867n.01/217: Telegram

The Secretary of State to the Ambassador in Great Britain (Harvey)

134. Your telegram 199, May 1, 3 p.m. Please hand note to the Foreign Office in the sense of the following:

I have the honor to convey to Your Lordship my Government’s appreciation of the cordial spirit with which the suggestions regarding the Palestine mandate have been received. The Government of the United States is gratified to note that its views, as set forth in my memorandum of April 5, 1922,15 with respect to the various subjects which have been under discussion, have been accepted by His Majesty’s Government, which states its readiness to enter without delay into negotiations for the conclusion of a treaty on the lines proposed.

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With reference to the safeguarding of the capitulatory rights of the United States in Palestine, my Government is pleased to note that His Majesty’s Government is willing to provide in the proposed Treaty that the United States does not accept the definite abrogation of its capitulatory rights, but consents to their suspension during the continuance of the mandate. In the light of the understanding as to the appropriate preservation of the capitulatory rights of the United States, my Government would prefer that the mandate itself should not undertake to provide for the abrogation of capitulatory rights and accordingly desires that the provisions of Article 8 of the draft mandate should be altered so as to read:

‘The immunities and privileges of foreigners, including the benefits of consular jurisdiction and protection as formerly enjoyed by Capitulation or usage in the Ottoman Empire, are suspended in Palestine, but shall be revived immediately and completely upon the termination of the mandate régime.’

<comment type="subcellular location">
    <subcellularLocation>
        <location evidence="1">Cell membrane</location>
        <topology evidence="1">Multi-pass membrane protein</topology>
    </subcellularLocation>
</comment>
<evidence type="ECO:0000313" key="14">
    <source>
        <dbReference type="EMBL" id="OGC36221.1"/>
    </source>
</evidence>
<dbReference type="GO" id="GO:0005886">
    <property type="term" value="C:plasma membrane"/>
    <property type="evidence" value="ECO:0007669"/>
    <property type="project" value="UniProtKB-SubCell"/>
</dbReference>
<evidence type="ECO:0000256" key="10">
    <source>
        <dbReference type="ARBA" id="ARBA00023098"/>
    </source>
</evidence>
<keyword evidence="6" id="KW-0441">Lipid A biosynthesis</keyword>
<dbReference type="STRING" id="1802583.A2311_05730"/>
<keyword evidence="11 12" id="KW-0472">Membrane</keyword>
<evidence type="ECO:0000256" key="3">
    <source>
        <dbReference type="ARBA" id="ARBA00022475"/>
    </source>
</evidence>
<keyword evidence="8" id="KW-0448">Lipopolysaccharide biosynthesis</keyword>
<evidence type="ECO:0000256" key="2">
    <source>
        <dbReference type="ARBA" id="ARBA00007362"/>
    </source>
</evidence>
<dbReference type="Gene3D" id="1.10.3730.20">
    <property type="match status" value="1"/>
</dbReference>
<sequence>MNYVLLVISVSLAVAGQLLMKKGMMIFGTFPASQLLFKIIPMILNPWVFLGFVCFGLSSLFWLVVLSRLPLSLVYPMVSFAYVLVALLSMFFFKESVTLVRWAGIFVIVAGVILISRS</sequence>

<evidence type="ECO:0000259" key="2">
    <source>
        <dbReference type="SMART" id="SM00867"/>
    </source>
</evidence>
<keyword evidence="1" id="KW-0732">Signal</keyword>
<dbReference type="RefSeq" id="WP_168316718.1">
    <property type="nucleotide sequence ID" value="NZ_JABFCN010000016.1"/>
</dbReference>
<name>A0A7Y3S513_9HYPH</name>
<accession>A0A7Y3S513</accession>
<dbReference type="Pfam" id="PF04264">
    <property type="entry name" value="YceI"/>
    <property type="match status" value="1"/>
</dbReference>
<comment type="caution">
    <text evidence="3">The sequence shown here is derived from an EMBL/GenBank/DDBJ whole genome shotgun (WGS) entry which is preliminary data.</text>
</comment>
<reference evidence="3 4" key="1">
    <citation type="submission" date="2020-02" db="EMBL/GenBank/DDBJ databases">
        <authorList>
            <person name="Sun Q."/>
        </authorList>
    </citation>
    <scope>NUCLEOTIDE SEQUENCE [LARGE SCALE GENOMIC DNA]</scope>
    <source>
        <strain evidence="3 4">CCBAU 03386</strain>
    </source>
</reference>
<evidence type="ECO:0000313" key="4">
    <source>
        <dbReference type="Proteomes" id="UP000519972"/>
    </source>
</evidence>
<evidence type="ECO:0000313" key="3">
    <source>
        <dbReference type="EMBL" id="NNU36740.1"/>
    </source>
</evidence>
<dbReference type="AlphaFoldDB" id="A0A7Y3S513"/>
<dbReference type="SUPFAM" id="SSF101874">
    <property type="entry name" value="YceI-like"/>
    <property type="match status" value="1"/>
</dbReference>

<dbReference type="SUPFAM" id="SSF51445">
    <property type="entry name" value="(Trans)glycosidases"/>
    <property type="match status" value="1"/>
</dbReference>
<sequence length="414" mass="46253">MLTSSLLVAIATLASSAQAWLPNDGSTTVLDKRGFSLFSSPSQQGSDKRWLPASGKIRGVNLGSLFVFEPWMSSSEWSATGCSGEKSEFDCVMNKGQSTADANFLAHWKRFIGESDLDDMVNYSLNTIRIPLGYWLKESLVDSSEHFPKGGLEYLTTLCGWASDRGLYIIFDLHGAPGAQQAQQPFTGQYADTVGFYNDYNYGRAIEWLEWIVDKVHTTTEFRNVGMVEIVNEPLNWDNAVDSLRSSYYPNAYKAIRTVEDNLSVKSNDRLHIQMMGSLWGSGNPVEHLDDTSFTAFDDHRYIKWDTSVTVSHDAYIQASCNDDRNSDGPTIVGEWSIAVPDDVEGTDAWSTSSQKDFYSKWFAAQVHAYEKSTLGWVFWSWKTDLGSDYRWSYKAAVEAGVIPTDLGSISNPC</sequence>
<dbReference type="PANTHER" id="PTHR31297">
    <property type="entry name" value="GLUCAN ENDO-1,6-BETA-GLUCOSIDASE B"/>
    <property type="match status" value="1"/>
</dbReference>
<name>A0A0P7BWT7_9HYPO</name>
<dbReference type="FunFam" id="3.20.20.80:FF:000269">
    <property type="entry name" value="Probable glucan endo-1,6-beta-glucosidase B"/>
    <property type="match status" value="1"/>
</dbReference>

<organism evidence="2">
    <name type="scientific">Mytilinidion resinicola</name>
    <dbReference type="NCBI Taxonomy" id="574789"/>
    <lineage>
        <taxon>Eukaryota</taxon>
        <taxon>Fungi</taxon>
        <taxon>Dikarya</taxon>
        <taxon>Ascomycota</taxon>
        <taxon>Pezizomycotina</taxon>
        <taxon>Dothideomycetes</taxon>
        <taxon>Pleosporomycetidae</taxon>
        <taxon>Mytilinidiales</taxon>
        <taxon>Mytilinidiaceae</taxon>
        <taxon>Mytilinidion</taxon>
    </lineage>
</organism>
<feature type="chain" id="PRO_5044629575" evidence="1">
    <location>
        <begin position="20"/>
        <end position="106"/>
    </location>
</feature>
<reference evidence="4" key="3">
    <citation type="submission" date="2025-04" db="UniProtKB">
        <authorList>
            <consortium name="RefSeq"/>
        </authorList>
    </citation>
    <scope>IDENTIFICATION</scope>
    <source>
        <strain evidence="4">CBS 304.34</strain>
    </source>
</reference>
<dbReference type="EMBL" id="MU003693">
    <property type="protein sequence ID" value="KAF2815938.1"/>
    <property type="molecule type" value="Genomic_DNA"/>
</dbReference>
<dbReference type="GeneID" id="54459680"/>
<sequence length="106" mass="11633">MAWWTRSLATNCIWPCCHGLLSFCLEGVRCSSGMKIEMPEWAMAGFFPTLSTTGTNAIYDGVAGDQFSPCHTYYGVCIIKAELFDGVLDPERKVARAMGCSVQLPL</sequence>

It is understood, of course, that the assurances given in paragraph 5 (A) of your note of December 29, 1921, will be suitably embodied in the Constitution of Palestine; that is to say that the assurances regarding the establishment of adequate courts and the insertion of a provision by virtue of which nationals of the United States shall have the right to be tried by a court with a majority of British judges, except in trivial cases where this provision would lead to administrative inconvenience when United states nationals will have the special right to appeal to a court composed of a majority of British judges, which my Government considers satisfactory in view of Anglo-Saxon traditions of law.

The Government of the United States will raise no objection to the suggested amendment of Article 28 of the draft Mandate as set forth in paragraph 4 of your note,15a with the understanding, of course, that any arrangements made by the League of Nations relating to the interests of foreigners in judicial matters would not impair any of the rights and interests of the United States and would be ineffective without the consent of the United States. It would seem, however, that, if Article 8 is amended as proposed, there would be no necessity for the suggested amendment to Article 28.

The Government of the United States appreciates the desire of His Majesty’s Government to lay the terms of the draft mandate before the Council of the League of Nations at its forthcoming meeting, and has no objection to the procedure suggested in paragraph 5 of Your Lordship’s note; provided, that it is understood that the approval of the mandate given by the Council of the League shall not be deemed to be binding upon the United States but shall be subject to the assent of the United States upon the terms and conditions which have been set forth in our correspondence upon this subject. With regard to the suggestion that the correspondence between Your Lordship and myself on the subject of the Palestine mandate should be laid before the Council of the League of Nations, my Government would like to accede to the wishes of His Majesty’s Government but does not desire that the correspondence be made public until in the due course of the negotiation of the proposed treaty it can be made public in the United States. My Government puts forward its [Page 278] preference upon this point upon the assumption that His Majesty’s Government will be able in a convenient manner to inform the Council of the points which have been discussed and upon which the two governments are in preliminary agreement.

It is a pleasure to convey again the assurance that the Government of the United States is prepared to facilitate in every way the negotiation of an appropriate treaty in accordance with the views that have been expressed.

  1. See telegram no. 96, Apr. 3, to the Ambassador in Great Britain, p. 271.
  2. Supra.